Lehman Brothers Holdings Inc may post a third-quarter loss, according to an analyst at Banc of America, who said slowing fixed-income sales and trading over the next few quarters will make it difficult for Lehman to show revenue and earnings improvement.
"While on the one hand Lehman has successfully transformed from a one-business firm to a more diversified investment bank, Lehman remains the most fixed-income sensitive firm," BofA analyst Michael Hecht said.
He expects Lehman to post a third-quarter loss of $3.45 a share, versus his prior profit view of $0.08, and widened his 2008 loss view for the company to $8.75 a share from his prior loss estimate of $3.69 a share.
Analysts including Merrill Lynch's Guy Moszkowski and Deutsche Bank's Michael Mayo lowered their earnings forecasts for Lehman this week.
Several Wall Street analysts have also been speculating a possible sale of all or a portion of Lehman's asset-management business -- a move mentioned in media reports as a possibility for weeks.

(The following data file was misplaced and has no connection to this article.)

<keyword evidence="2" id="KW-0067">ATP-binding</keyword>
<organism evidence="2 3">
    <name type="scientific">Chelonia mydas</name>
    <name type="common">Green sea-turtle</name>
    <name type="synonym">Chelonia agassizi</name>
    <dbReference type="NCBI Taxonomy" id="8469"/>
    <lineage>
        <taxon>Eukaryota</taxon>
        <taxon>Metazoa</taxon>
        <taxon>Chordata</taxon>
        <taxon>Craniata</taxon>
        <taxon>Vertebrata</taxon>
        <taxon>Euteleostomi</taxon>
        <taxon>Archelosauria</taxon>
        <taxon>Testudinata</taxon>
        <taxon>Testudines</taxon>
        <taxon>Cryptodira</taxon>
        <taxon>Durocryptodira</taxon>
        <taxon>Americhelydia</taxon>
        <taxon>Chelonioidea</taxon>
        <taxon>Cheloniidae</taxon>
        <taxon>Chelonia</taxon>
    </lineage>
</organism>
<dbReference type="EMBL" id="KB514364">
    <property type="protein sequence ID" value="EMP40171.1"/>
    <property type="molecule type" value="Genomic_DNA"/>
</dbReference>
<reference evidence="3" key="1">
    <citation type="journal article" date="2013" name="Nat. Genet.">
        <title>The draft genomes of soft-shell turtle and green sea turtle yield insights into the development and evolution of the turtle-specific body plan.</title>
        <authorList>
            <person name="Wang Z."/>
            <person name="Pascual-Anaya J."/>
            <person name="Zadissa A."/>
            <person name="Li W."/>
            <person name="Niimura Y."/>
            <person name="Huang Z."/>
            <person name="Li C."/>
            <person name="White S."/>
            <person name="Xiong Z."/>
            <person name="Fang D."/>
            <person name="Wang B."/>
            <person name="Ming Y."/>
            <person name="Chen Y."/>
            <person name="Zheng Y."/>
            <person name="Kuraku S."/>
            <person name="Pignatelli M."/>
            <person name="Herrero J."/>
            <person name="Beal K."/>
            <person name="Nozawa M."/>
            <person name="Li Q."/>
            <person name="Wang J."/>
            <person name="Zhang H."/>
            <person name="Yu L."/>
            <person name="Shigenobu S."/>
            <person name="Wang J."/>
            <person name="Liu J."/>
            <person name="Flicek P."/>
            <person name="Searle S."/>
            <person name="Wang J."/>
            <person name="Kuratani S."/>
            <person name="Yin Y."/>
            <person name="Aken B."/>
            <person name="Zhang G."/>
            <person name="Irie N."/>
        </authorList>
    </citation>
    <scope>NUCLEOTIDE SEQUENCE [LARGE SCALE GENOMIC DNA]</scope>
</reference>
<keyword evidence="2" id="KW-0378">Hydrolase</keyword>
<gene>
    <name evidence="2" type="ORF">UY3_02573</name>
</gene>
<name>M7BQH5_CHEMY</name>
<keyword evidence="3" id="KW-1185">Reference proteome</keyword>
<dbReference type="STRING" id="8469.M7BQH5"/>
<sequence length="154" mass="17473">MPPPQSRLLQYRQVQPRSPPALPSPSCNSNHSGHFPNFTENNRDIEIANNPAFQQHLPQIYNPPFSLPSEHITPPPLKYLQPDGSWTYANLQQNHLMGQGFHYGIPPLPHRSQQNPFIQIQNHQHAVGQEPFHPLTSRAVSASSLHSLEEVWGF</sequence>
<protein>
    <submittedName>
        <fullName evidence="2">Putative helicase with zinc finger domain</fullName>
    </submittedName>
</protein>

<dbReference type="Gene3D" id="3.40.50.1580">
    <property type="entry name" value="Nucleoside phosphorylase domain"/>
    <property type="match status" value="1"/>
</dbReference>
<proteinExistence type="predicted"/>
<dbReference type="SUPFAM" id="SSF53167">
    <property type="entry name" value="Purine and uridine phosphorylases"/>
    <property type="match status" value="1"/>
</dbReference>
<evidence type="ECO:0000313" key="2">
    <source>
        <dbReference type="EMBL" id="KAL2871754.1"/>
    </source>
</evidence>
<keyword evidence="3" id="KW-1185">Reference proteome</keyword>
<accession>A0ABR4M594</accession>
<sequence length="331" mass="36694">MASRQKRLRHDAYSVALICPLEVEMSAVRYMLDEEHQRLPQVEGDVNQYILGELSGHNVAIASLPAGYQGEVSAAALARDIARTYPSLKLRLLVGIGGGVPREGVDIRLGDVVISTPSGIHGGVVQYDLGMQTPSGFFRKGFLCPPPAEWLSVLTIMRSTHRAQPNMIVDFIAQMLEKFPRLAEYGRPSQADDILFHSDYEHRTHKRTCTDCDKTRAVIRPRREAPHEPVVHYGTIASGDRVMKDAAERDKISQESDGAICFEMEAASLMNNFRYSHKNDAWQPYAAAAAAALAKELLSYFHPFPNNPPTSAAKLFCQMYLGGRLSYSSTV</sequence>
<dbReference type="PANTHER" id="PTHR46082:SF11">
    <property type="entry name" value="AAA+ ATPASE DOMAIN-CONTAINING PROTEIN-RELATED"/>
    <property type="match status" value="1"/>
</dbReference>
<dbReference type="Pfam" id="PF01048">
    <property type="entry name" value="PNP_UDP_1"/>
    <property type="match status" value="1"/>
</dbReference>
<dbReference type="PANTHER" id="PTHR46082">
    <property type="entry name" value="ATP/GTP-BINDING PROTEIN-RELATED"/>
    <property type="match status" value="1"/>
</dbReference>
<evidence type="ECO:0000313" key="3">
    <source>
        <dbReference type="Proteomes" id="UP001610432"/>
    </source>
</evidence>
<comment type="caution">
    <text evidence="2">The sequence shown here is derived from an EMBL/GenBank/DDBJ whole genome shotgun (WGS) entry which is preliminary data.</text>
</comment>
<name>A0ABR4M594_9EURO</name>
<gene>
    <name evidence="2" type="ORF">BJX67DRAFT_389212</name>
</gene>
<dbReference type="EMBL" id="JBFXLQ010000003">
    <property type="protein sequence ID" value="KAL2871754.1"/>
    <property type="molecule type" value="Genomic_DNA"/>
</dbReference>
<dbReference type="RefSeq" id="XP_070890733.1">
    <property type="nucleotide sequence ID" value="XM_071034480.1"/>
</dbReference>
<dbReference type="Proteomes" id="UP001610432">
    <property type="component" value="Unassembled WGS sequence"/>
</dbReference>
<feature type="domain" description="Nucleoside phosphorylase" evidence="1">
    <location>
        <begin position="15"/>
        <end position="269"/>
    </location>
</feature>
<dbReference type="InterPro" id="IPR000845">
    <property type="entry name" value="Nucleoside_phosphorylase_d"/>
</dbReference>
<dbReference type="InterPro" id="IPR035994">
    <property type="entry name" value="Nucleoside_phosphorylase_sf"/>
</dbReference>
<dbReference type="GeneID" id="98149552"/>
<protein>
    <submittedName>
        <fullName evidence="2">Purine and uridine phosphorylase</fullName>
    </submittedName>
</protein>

"Asset management remains a highly valuable asset, leading us to believe that a potential Neuberger monetization would not be motivated by capital shortfall but rather unlocking shareholder value and we think leaves the door open for a partial spin versus outright sale," Hecht wrote in a note to clients.
Hecht said he had recently met with Lehman President and Chief Operating Officer Bart McDade.
Lehman management was quoted by Hecht as saying the firm's liquidity position remained sound, it already had more than $40 billion of deposits and was still looking to grow its base of deposits.
This "opens the door to contemplating a potential bank acquisition, though management stopped short of seeing an outright sale to a bank or going private as reasonable, attractive alternatives," the analyst wrote in a note to clients.
The analyst cut his price target on the stock to $20 from $23, and maintained a "neutral" rating.
Shares of Lehman closed at $15.57 Wednesday on the New York Stock Exchange.
© 2016 Newsmax. All rights reserved.